Transportation is the largest energy expense and the largest contributor to energy burden. Thermal is next, followed by electricity.
A map outline of Vermont that shows the highest to lowest energy burden by town. Highest in orange and lowest in dark blue. Title reads Total Energy Burden.
Energy burden varies by town across Vermont. Understanding the communities that face high household energy burden has helped us target programs that can help reduce costs.

Breathing easier

Julie works seasonally and relies on Social Security benefits from her late husband to get through the months she doesn’t work. While she’d like to retire, she’s still paying off the costs of re-mortgaging the house during her husband’s illness. Julie knew a more efficient heating system would help keep the costs down, but she didn’t know how she could handle the upfront cost. After a brief conversation with Amanda on our customer support team, Julie found out that she was eligible for a free home assessment from our partners at the CVOEO. They found that Julie could benefit from a new heat pump system and efficient refrigerator. Our newly redesigned program covered the cost of these appliances completely. “This makes me breathe easier,” Julie shared, looking over her electric bills after the installation.


2020 - Evolution to meet the needs of Vermonters

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Saving money. Fighting climate change.

A lot has changed since 2000. Back then, Vermont was using more electricity every year. Most of that electricity came from fossil fuels on our regional grid. Today, most of the electricity used in Vermont comes from renewable sources. And our electric use would be more than 16% higher if it wasn’t for Efficiency Vermont’s work over the last 20 years. Now driving cars and heating our buildings are Vermonters’ biggest energy costs... and the biggest polluters. Reducing greenhouse gas emissions has been one of the major benefits Efficiency Vermont’s programs have been able to deliver. The foundation of experience in customer support, program design, and market transformation can now help do even more for Vermonters and our state.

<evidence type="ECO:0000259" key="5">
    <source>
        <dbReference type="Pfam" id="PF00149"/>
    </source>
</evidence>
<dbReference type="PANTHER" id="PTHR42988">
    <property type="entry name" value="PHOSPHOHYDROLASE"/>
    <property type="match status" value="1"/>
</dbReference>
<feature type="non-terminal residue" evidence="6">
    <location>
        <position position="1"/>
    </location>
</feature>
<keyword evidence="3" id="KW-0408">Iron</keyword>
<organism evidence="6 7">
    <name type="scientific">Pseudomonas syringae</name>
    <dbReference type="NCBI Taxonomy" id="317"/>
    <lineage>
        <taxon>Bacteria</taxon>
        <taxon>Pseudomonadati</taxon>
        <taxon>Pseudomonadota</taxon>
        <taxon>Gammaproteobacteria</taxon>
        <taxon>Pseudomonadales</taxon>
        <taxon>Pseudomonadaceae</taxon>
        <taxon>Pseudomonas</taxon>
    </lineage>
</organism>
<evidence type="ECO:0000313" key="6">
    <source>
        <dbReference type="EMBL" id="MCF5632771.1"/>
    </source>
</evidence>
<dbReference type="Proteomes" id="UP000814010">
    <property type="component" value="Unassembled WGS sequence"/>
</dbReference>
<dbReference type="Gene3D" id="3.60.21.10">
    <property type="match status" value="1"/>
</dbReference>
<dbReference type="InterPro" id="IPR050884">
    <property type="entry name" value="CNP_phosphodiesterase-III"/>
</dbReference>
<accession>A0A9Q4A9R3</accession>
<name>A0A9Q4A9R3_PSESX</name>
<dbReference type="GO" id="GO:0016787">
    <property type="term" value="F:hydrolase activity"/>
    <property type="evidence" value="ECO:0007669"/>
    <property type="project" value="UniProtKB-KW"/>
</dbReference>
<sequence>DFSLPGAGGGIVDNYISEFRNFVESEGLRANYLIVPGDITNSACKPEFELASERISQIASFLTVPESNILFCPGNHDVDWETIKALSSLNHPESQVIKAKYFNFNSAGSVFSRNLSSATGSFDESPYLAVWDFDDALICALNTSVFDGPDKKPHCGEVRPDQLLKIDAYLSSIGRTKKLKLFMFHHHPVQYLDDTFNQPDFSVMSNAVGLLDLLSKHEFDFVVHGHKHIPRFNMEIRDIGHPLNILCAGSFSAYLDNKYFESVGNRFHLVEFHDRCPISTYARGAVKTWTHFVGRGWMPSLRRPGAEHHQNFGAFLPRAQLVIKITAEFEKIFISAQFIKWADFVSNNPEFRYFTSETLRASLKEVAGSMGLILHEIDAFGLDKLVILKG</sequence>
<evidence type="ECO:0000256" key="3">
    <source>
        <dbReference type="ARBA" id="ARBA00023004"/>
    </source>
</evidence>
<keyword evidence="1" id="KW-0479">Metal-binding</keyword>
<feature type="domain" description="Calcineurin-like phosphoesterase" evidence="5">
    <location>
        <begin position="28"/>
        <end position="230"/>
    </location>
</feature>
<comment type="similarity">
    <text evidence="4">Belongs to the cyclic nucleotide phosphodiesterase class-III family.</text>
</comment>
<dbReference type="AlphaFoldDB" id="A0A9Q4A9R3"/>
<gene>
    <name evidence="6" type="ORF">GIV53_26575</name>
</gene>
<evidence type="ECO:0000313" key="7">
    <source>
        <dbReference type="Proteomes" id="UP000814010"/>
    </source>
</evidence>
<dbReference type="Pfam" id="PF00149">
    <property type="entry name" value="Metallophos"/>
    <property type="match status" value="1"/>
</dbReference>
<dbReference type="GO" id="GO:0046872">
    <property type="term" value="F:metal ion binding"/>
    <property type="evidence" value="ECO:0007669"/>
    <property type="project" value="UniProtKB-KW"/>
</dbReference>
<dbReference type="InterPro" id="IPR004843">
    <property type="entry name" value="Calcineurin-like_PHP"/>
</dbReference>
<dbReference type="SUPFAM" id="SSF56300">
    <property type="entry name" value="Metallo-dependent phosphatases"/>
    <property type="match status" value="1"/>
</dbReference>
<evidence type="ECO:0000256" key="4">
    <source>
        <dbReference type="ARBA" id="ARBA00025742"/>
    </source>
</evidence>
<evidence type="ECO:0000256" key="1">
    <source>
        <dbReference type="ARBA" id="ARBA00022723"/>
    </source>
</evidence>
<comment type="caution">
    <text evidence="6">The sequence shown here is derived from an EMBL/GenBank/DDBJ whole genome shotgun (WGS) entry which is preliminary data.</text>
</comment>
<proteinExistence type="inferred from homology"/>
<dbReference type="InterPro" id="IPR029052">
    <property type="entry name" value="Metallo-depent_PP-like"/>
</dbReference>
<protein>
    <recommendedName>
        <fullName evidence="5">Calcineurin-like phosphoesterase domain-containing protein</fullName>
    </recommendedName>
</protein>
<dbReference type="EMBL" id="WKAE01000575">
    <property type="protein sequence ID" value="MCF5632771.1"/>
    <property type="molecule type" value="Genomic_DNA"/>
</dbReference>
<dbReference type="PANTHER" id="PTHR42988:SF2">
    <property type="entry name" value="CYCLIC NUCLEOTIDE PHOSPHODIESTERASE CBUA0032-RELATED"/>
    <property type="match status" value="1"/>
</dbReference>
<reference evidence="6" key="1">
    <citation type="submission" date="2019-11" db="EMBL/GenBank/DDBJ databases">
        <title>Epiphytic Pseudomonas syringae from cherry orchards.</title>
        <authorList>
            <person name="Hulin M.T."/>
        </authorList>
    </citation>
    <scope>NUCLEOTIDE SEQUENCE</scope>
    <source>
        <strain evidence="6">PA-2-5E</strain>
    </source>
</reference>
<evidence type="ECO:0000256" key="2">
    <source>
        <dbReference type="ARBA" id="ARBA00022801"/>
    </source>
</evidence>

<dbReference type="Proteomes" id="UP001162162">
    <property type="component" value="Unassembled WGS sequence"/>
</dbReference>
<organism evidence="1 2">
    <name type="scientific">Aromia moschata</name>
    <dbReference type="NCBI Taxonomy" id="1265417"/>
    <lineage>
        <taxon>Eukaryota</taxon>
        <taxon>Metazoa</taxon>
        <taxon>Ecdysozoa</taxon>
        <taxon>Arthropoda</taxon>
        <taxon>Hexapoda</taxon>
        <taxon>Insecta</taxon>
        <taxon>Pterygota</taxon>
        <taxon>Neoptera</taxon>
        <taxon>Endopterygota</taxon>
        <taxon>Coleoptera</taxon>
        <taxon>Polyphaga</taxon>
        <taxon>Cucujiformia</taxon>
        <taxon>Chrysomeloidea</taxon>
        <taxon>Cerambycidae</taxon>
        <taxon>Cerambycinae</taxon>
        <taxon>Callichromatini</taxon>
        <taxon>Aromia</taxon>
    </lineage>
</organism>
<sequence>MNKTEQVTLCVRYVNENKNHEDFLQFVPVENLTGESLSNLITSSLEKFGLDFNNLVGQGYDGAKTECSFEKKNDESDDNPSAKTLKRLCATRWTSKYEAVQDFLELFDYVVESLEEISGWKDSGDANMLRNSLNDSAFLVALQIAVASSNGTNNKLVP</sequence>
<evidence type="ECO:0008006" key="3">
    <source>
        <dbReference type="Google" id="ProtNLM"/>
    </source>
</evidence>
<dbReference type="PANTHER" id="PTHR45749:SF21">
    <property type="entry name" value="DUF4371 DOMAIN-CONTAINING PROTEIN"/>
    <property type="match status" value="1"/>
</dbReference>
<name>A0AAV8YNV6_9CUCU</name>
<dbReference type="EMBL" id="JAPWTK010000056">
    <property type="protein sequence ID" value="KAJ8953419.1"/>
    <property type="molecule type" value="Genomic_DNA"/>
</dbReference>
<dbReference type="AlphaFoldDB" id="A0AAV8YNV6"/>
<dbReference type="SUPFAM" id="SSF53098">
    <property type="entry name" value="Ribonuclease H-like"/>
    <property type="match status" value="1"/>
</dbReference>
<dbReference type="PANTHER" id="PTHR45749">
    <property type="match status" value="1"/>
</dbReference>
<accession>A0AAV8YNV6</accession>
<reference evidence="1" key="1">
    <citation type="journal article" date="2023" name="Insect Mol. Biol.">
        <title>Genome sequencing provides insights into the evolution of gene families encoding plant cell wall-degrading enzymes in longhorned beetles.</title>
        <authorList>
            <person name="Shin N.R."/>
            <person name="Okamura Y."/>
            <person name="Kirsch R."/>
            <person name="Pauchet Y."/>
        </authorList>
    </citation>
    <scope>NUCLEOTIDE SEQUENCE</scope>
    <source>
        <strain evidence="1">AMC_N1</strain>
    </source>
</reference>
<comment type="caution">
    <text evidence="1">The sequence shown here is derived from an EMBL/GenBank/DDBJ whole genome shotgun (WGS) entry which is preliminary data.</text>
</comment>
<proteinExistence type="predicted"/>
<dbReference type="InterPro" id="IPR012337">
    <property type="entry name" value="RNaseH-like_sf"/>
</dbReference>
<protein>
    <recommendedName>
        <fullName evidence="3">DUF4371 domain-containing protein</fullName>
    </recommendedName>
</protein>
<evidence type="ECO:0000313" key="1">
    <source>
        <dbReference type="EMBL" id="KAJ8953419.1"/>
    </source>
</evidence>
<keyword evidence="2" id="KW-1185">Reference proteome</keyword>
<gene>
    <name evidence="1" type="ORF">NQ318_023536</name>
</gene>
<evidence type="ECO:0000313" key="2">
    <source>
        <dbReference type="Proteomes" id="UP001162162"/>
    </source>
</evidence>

Energy Consultant Ethan Bellevance
Senior Energy Consultant Ethan Bellevance heads out on a site visit, following COVID-19 health and safety protocol.

Evolution in partnership

In 2020, we reached out to all our partners to ask how Efficiency Vermont could best serve Vermonters in the coming years. The most popular opinion was that Efficiency Vermont should do more to reduce greenhouse gas emissions. For the first time, the Public Utility Commission approved a new metric measuring greenhouse gas emissions avoided. In the same year, the Legislature passed and Governor Scott signed Act 151, enabling Efficiency Vermont and Burlington Electric Department to launch a pilot program with offerings that reduce greenhouse gas emissions for transportation and heating. As a mark of the strong collaboration that led to this point, the distribution utilities jointly submitted a letter to the Legislature in support of the bill.